WASHINGTON (Reuters) – A lack of oxygen and nutrients below the surface of beaches in Alaska’s Prince William Sound is slowing the dissipation of oil remaining from the 1989 Exxon Valdez spill, U.S. researchers said on Sunday.
The team conducted field studies over the past three summers using geologic information and hydraulics to try to determine why patches of oil linger on the beaches 20 years after the worst oil spill in U.S. history.
WASHINGTON (Reuters) – The United States will launch broad new research into the potential health effects of plastics chemical bisphenol A used in baby bottles and other products, health officials said on Friday.
Bisphenol A has been used for decades to harden plastics and turns up in many food and beverage containers including some baby bottles and the linings of food containers. Studies by British scientists have linked BPA to heart disease, diabetes and liver-enzyme abnormalities.
WASHINGTON (Reuters) – The U.S. Food and Drug Administration should immediately ban the use of the chemical bisphenol A in food and beverage containers, a U.S. environmental health advocacy group urged on Thursday.
The nonprofit Environmental Working Group renewed a call for regulators to curb the use of bisphenol A, or BPA, citing a new study suggesting the widely used chemical poses a health risk.
WASHINGTON (Reuters) – One night of good sleep is not enough to recover from chronic sleep deficit, which over time hinders a person’s ability to stay alert and attentive, U.S. researchers said on Wednesday.
Many nights of too little sleep when the body’s rhythm says it is time to snooze have cumulative detrimental effects on how a person performs and could be a safety risk, the researchers wrote in the journal Science Translational Medicine.
WASHINGTON (Reuters) – The U.S. government took major steps toward curbing tobacco use in 2009 but still needs to do more to fight tobacco-related illnesses that kill hundreds of thousands of Americans every year, the American Lung Association said on Tuesday.
The federal government earned a grade of “A” for giving the Food and Drug Administration power to regulate tobacco, including how companies market, manufacture and sell tobacco products, the advocacy group said in its annual report card on tobacco control.
WASHINGTON (Reuters) – Sitting in front of a television set for hour after hour day after day may raise the risk of death from heart disease and other causes – even in people who do not weigh too much, Australian researchers say.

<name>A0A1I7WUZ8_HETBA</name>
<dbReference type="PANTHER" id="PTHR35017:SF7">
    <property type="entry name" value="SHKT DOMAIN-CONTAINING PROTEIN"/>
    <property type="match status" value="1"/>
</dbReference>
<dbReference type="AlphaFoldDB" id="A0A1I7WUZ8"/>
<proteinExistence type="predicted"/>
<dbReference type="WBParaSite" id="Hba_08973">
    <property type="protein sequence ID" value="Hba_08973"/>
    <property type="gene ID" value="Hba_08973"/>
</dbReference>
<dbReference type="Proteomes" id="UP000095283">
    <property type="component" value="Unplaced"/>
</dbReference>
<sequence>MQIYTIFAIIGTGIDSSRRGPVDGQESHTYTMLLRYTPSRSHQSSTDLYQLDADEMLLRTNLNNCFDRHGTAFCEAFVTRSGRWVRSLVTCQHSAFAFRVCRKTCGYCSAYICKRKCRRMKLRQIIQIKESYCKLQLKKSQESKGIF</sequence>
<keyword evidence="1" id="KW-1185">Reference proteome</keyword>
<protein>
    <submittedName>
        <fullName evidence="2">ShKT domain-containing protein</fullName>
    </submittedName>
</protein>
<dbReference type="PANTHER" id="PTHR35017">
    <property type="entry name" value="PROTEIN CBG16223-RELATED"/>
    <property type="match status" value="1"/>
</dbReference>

Compared with adults who watched less than two hours of TV a day, those who watched more than four hours had a 46 percent higher risk of death from all causes and an 80 percent higher risk of cardiovascular death during the six-year study period.
WASHINGTON, Jan 7 (Reuters) – The United States has made no
decision on whether to cancel or sell any of its orders for the
H1N1 vaccine, unlike some European countries with a vast
oversupply of shots, a federal health official said on
Dr. Anne Schuchat of the U.S. Centers for Disease Control
and Prevention said demand remains steady and the government’s
focus is on getting as many people vaccinated as possible.
WASHINGTON (Reuters) – A study in mice suggests using cellphones may help prevent some of the brain-wasting effects of Alzheimer’s disease, U.S. researchers said on Wednesday.
After long-term exposure to electromagnetic waves such as those used in cell phones, mice genetically altered to develop Alzheimer’s performed as well on memory and thinking skill tests as healthy mice, the researchers wrote in the Journal of Alzheimer’s Disease.
WASHINGTON (Reuters) – Enzyme-blocking chemicals in pomegranates may reduce the risk of estrogen-fueled breast cancers, U.S. researchers said on Tuesday.
An acid found in pomegranates appears to block aromatase, an enzyme that converts androgen to estrogen, a hormone that plays a role in the development of breast cancer, the researchers wrote in the journal Cancer Prevention Research.
WASHINGTON (Reuters) – U.S. healthcare spending rose at the lowest rate on record in 2008 due to the recession, but still reached $2.3 trillion and devoured 16.2 percent of the U.S. economy, government analysts said in a report on Tuesday.
The report, issued by the government’s Centers for Medicare and Medicaid Services (CMS), illustrated anew the huge burden that healthcare costs place on the United States, which spends more on such care than any other country in the world.